Author Topic: The experience of a book  (Read 9355 times)

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Redbecg

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Re: The experience of a book
« Reply #30 on: June 23, 2009, 19:42:30 PM »
I use Project Gutenberg to download PDFs of most books, then use the Stanza app on the iphone to read. You can control the font size, orientation and spacing, so makes for a fairly decent read.

However, I still firmly sit in the physical form of a book, camp. It will take something extraordinary for me to abandon the book. And yes, I'm biased. ;)

Reg

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Re: The experience of a book
« Reply #31 on: June 24, 2009, 17:17:33 PM »
I use Project Gutenberg to download PDFs of most books
I did that with a load of Edgar Rice Burroughs books.
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Slim

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Re: The experience of a book
« Reply #32 on: July 29, 2010, 20:12:58 PM »
I don't think electronic books will ever dominate the market or replace print media entirely - for the same reason I don't think this will happen with music, movies, games or other media.

Apart from there being far too much money tied up in the manufacture & retail of "hard" product - the bottom line is that people like things - tangible solid objects they can hold & touch & look at. That's part of the essence of materialism.

Jon.

Well, I was reminded of our discussion here, in which I predicted the death of the paper book, on reading this BBC news item tonight:

http://www.bbc.co.uk/news/technology-10786882

"In the last 30 days, Amazon has sold 180 Kindle books for every 100 hardcover books."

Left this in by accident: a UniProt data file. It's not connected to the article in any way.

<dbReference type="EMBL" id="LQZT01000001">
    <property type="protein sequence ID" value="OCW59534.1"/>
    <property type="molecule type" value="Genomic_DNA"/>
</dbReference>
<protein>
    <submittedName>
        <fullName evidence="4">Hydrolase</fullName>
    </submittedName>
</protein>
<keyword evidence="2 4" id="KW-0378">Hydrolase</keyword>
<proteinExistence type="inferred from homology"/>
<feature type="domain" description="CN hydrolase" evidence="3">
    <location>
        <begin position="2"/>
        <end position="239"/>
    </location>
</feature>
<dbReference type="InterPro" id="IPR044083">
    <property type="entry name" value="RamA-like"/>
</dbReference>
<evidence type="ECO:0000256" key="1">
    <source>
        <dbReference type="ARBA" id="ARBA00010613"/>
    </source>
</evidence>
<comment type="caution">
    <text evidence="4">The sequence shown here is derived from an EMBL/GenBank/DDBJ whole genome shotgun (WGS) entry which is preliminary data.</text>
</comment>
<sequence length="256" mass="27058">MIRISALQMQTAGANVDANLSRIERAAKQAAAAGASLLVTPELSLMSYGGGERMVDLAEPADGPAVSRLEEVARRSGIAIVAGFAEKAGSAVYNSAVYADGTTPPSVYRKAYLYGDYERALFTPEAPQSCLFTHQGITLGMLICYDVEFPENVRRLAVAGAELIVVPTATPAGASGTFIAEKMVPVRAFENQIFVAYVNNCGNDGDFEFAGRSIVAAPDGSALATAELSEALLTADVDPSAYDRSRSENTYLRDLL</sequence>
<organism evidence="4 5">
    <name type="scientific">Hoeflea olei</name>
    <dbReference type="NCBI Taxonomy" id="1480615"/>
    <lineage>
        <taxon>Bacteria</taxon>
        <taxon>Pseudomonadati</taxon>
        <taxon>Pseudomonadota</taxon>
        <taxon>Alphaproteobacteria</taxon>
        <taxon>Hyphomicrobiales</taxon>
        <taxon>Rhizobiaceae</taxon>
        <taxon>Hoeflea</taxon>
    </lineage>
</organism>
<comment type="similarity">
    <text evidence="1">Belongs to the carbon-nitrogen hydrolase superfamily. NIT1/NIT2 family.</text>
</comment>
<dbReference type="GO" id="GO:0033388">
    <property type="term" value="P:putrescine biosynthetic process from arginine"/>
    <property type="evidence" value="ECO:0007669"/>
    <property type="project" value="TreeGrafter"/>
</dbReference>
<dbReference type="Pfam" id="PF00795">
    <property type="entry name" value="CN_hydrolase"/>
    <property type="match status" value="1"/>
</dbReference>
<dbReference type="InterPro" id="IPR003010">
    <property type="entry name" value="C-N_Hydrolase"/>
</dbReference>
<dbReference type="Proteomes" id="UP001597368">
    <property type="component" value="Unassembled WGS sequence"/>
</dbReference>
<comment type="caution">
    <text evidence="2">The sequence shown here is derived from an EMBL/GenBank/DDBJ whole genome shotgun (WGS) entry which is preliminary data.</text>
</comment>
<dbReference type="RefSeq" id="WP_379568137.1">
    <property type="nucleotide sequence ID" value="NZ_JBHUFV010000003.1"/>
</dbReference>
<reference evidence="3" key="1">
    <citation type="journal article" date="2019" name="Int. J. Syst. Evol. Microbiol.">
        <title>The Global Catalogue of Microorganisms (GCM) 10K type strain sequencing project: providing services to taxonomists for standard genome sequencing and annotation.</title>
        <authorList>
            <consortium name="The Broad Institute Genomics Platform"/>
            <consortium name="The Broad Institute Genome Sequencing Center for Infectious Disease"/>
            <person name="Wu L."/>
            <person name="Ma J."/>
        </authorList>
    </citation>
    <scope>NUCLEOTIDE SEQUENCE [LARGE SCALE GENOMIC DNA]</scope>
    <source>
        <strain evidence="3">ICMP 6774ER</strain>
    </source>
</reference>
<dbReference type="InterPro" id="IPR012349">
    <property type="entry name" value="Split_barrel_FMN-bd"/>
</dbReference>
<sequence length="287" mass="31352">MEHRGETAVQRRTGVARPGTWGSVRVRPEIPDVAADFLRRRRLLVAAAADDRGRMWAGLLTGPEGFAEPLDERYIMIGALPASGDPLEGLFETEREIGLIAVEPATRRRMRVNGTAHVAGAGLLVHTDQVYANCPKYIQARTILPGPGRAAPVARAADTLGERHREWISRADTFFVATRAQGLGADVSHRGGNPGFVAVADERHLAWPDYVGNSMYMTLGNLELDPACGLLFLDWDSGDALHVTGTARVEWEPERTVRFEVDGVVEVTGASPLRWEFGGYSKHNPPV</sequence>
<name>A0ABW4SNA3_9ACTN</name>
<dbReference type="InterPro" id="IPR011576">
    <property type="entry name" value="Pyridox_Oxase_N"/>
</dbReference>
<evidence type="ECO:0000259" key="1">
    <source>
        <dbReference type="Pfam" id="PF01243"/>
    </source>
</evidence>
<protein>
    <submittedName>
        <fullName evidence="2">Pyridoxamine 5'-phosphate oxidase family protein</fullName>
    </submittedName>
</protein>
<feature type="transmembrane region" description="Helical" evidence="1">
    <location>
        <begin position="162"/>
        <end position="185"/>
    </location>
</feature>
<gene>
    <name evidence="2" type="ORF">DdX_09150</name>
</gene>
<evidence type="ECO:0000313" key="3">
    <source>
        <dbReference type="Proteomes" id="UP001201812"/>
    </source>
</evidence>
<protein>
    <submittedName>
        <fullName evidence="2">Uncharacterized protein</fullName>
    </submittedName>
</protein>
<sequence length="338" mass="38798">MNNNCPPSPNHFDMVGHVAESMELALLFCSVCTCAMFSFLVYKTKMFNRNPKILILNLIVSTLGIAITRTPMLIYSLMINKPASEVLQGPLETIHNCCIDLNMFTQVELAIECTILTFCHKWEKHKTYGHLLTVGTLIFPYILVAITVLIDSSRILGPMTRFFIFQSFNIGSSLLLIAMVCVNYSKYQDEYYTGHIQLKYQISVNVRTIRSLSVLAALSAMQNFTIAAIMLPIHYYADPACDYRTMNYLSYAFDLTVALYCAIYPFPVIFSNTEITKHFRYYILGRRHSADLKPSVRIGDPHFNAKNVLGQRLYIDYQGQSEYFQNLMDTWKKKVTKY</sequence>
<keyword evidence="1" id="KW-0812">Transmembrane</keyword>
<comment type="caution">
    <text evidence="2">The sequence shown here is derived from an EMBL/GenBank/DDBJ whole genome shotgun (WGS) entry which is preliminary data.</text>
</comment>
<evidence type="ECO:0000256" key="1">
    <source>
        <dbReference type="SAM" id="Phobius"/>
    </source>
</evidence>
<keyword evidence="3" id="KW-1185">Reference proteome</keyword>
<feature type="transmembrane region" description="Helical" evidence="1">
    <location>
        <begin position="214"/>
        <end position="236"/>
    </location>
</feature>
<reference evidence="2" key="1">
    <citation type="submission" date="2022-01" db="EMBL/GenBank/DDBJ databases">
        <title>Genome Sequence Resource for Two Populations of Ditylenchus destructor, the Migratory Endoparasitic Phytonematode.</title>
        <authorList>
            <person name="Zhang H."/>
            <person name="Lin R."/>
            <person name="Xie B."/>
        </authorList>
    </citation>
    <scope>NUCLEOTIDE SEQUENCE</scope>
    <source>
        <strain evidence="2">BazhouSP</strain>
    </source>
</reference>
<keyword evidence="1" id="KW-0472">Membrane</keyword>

The old-fashioned book isn't dead yet, but it's coming.

Nïckslïkk2112

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Re: The experience of a book
« Reply #33 on: July 29, 2010, 20:54:21 PM »
Well, I was reminded of our discussion here, in which I predicted the death of the paper book, on reading this BBC news item tonight:

http://www.bbc.co.uk/news/technology-10786882

"In the last 30 days, Amazon has sold 180 Kindle books for every 100 hardcover books."

The old-fashioned book isn't dead yet, but it's coming.
Not while I'm still living it's not! Old Books Good, New Technology Bad!
Anyhoo, that statistic quotes hardcover books, what about when you include soft cover books?
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Slim

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Re: The experience of a book
« Reply #34 on: July 30, 2010, 09:19:19 AM »
Yes, hard cover isn't the same as hard copy. All the same it's a telling statistic. The end of the hardware book is nigh.

Avalon

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Re: The experience of a book
« Reply #35 on: August 30, 2010, 21:56:07 PM »
Imagine if books came after games:
http://www.youtube.com/watch?v=lpet4TJi41A
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Nance

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Re: The experience of a book